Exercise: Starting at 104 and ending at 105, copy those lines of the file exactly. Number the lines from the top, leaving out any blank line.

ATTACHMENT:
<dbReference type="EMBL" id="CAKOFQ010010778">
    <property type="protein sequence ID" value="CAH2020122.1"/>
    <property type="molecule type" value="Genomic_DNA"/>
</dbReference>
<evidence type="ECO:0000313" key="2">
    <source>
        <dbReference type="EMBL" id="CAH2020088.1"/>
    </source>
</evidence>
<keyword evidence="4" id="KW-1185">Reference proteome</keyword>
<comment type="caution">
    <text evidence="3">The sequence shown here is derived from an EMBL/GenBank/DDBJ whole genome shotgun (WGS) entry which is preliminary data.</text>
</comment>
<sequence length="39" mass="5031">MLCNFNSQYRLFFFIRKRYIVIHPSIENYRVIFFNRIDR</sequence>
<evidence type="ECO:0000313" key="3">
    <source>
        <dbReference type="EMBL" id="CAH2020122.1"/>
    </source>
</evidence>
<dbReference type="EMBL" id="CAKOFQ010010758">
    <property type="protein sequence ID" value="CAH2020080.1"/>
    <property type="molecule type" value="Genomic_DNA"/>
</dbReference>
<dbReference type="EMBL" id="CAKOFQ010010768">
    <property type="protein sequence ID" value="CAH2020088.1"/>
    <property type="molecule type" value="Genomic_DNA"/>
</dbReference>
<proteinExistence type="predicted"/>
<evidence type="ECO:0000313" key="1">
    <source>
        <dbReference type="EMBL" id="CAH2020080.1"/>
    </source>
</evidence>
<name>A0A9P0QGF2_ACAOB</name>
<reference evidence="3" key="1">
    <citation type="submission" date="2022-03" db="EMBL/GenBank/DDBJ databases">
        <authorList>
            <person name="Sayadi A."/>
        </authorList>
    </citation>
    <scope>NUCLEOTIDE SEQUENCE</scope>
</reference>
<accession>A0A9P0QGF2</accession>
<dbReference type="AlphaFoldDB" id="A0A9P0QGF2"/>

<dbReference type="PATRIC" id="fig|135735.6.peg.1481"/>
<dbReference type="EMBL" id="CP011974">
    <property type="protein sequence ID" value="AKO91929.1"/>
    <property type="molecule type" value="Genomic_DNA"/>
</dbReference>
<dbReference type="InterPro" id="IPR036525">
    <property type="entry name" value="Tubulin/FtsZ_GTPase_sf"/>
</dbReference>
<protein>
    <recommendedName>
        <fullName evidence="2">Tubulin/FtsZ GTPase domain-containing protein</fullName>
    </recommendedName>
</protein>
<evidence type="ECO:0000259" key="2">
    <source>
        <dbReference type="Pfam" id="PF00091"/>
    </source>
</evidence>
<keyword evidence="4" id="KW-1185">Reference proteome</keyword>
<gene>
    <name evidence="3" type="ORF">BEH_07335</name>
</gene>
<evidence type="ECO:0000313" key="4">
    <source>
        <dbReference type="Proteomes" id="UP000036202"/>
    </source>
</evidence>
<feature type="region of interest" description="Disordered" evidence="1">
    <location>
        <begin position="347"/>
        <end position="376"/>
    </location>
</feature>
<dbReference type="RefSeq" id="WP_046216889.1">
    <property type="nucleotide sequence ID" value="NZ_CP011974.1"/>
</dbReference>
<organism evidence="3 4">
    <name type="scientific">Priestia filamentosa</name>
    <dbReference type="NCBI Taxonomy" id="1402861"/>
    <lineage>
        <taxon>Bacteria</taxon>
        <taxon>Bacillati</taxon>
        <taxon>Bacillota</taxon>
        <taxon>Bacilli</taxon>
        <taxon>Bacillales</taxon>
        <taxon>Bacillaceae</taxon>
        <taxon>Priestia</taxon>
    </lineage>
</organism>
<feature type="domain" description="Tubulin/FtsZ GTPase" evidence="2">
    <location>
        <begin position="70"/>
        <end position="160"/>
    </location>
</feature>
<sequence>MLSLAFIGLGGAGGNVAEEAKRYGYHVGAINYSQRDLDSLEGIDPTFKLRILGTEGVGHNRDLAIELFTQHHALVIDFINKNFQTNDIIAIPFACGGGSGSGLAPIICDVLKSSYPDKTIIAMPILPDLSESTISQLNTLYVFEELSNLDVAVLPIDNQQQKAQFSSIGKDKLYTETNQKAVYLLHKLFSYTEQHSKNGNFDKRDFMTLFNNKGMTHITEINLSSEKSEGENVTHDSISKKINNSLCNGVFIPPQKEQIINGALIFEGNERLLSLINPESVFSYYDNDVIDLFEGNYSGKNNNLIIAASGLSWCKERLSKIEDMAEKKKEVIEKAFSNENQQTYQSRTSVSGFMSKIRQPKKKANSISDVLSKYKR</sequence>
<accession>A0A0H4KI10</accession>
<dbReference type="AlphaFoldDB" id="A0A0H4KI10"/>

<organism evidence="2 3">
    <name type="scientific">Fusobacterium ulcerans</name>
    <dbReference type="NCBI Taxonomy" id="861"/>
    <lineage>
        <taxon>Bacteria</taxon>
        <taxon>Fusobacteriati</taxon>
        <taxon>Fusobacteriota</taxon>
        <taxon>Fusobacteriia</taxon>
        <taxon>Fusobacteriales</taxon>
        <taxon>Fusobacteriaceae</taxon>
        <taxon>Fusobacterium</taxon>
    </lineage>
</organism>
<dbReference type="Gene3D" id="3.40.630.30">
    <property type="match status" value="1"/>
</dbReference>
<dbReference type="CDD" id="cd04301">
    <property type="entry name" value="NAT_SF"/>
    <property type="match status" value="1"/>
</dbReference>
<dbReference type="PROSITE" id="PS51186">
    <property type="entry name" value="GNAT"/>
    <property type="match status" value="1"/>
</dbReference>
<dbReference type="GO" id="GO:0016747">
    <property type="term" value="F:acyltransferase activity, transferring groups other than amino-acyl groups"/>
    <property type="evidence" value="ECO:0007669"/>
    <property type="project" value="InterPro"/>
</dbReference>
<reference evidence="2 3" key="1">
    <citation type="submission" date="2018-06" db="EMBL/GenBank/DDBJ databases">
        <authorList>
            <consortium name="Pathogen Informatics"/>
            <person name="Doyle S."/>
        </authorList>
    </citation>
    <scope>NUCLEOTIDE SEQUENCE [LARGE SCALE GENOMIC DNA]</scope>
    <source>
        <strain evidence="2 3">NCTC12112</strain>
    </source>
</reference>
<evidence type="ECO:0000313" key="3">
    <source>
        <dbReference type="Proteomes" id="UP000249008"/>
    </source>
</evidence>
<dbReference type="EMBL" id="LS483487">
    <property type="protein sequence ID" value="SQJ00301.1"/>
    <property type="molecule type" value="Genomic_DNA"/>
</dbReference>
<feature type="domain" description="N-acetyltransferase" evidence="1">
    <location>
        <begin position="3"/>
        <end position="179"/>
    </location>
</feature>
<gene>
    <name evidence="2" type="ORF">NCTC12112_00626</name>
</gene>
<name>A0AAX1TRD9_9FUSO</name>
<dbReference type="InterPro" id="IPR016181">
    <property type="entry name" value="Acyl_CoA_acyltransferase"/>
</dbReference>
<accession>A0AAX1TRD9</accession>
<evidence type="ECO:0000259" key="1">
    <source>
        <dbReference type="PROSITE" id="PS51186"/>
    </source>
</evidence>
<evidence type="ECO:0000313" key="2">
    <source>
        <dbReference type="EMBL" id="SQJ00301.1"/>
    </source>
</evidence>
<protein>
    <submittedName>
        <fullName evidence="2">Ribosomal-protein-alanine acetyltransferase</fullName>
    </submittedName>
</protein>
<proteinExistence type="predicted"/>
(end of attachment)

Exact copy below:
    <name type="scientific">Fusobacterium ulcerans</name>
    <dbReference type="NCBI Taxonomy" id="861"/>